Sunday, March 4, 2012

Actual Press Bias (Or Something, Anyway)

Compare these NYT stories. Now:
Romney Takes Washington Ahead of a Big Election Day
Mitt Romney won Saturday’s nonbinding caucuses in Washington State, handing him a symbolic victory in his quest for the Republican nomination as he heads into the critical Super Tuesday contests just three days away.
The vote was a nonbinding straw poll and has no bearing on the selection of the state’s 43 delegates. Of those, 40 are up for grabs, but they will not be picked until later.
And a few weeks ago:
Santorum Upsets G.O.P. Race With Three Victories
His candidacy all but dismissed just days ago, Rick Santorum won the Minnesota and Colorado caucuses and a nonbinding primary in Missouri on Tuesday, an unexpected trifecta that raised fresh questions about Mitt Romney’s ability to corral conservative support.
[And then in the 23th paragraph]
The outcome of the races in Missouri, Minnesota and Colorado on Tuesday highlighted the peculiarities of the Republican nominating contest as it turns into a state-by-state delegate fight. In Missouri, more than 200,000 voters cast ballots, yet no delegates were awarded. In Minnesota and Colorado, only a fraction of voters participated in the caucuses, but the contests were seen as more legitimate because delegates will be awarded this spring based on the voting.
I should note that I didn't catch it, but the overnight online headline for the Washington contest stressed the symbolic nature of the win.

What's going on here?

In case you're wondering, it's certainly not differences between the states. As Josh Putnam informs us, the straw vote/delegate relationship in Washington was basically identical to that of Colorado and Minnesota. Now, I'm slightly more willing to credit the straw vote with some relationship to delegate selection than Josh is, but there's no excuse at all for treating Washington as a symbolic vote and the other two as "real."

So why the difference? I have no idea. Perhaps the NYT started reading Josh Putnam sometime between February 7 and yesterday. All I can say is that it's certainly consistent with the theory that the press will favor interpretations that suggest a close, competitive nomination contest and reject interpretations which suggest it's all over. Whatever the reason, however, it's certainly striking, and in my view the Romney campaign has every reason to be quite upset at the Times today.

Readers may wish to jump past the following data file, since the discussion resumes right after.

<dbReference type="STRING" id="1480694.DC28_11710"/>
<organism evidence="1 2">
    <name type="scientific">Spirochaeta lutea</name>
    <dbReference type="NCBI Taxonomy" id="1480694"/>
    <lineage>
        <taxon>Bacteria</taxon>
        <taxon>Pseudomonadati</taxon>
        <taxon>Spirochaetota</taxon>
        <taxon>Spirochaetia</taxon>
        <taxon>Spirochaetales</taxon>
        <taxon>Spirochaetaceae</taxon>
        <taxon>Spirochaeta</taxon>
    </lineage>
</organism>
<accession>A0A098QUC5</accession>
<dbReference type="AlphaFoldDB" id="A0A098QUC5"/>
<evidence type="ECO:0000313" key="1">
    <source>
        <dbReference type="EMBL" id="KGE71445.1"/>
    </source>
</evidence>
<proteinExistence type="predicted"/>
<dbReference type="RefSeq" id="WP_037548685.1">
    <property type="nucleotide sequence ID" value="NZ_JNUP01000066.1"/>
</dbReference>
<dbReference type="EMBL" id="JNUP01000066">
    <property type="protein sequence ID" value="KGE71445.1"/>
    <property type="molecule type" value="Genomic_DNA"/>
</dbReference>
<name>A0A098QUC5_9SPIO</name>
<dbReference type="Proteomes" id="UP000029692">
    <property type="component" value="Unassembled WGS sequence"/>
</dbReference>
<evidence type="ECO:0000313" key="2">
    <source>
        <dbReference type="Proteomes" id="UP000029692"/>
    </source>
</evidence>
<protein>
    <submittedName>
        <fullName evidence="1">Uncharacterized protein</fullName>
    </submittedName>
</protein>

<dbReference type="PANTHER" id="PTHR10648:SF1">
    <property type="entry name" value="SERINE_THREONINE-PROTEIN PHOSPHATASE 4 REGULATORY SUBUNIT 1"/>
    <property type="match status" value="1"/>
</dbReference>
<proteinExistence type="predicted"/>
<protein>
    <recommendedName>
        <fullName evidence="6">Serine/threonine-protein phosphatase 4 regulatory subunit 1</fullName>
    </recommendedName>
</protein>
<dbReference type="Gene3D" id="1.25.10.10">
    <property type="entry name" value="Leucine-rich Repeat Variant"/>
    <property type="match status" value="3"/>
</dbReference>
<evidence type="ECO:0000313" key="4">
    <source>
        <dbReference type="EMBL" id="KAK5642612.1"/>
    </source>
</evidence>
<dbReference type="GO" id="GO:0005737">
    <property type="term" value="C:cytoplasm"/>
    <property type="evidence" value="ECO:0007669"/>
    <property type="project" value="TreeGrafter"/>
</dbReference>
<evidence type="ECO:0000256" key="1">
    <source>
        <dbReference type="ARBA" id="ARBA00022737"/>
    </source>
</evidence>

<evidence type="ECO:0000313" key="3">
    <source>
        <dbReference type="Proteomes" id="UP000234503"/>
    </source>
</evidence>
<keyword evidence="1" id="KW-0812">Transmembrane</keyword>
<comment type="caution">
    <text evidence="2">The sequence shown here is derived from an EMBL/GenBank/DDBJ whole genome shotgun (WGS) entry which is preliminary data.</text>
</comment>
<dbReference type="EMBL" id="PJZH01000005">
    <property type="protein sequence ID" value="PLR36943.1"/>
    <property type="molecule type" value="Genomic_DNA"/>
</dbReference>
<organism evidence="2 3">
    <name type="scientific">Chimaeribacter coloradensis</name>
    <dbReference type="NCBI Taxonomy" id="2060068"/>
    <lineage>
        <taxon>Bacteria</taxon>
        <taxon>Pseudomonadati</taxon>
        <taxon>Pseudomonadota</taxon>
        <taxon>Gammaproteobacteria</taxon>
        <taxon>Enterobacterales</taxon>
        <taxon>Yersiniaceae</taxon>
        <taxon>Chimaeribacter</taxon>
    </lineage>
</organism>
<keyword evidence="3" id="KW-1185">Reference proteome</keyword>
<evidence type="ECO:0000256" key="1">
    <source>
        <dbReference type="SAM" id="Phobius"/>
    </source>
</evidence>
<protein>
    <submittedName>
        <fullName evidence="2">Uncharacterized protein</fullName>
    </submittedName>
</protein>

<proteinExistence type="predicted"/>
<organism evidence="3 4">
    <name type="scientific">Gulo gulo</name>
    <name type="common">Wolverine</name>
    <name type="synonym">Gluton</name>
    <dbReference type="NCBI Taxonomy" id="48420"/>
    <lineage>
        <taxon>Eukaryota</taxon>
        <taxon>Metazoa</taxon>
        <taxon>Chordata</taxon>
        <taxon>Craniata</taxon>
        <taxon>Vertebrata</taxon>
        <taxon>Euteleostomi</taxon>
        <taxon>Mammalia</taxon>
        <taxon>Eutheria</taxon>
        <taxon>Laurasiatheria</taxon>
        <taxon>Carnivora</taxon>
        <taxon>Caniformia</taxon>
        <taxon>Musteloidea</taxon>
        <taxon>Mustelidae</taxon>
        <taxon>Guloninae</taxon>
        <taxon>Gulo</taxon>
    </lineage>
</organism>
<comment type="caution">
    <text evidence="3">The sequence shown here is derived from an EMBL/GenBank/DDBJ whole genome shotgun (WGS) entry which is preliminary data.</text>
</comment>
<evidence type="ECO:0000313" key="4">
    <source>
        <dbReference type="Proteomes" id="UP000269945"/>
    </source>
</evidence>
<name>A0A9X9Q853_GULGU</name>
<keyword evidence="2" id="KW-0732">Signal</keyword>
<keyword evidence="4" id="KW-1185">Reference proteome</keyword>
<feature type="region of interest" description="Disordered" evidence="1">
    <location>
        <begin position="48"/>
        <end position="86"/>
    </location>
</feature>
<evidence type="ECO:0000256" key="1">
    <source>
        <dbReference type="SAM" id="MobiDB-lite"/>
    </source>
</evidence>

1. One thing that changed between Feb. 7 and now is the Mitt Romney campaign and all its surrogates insisting loudly and repeatedly that caucuses which award no delegates are meaningless. Maybe all that spinning made an impact.

  2. OK, I'll bite on this one. The first and most obvious difference driving the coverage was that Santorum won three separate votes, "a trifecta," not just one, and they were in different parts of the country, which made them arguably more revealing of a national shift. The second was that these victories were unexpected, or at least not easily predictable ahead of time, and again, therefore more indicative of a possible shift or change in the character of the race. The third was that they occurred earlier in the campaign, with more primaries (including Michigan and Arizona) still ahead and capable of being influenced by them. The further we go along, the less chance there is that even a surprising outcome will change anything, because there's just less ground left to cover.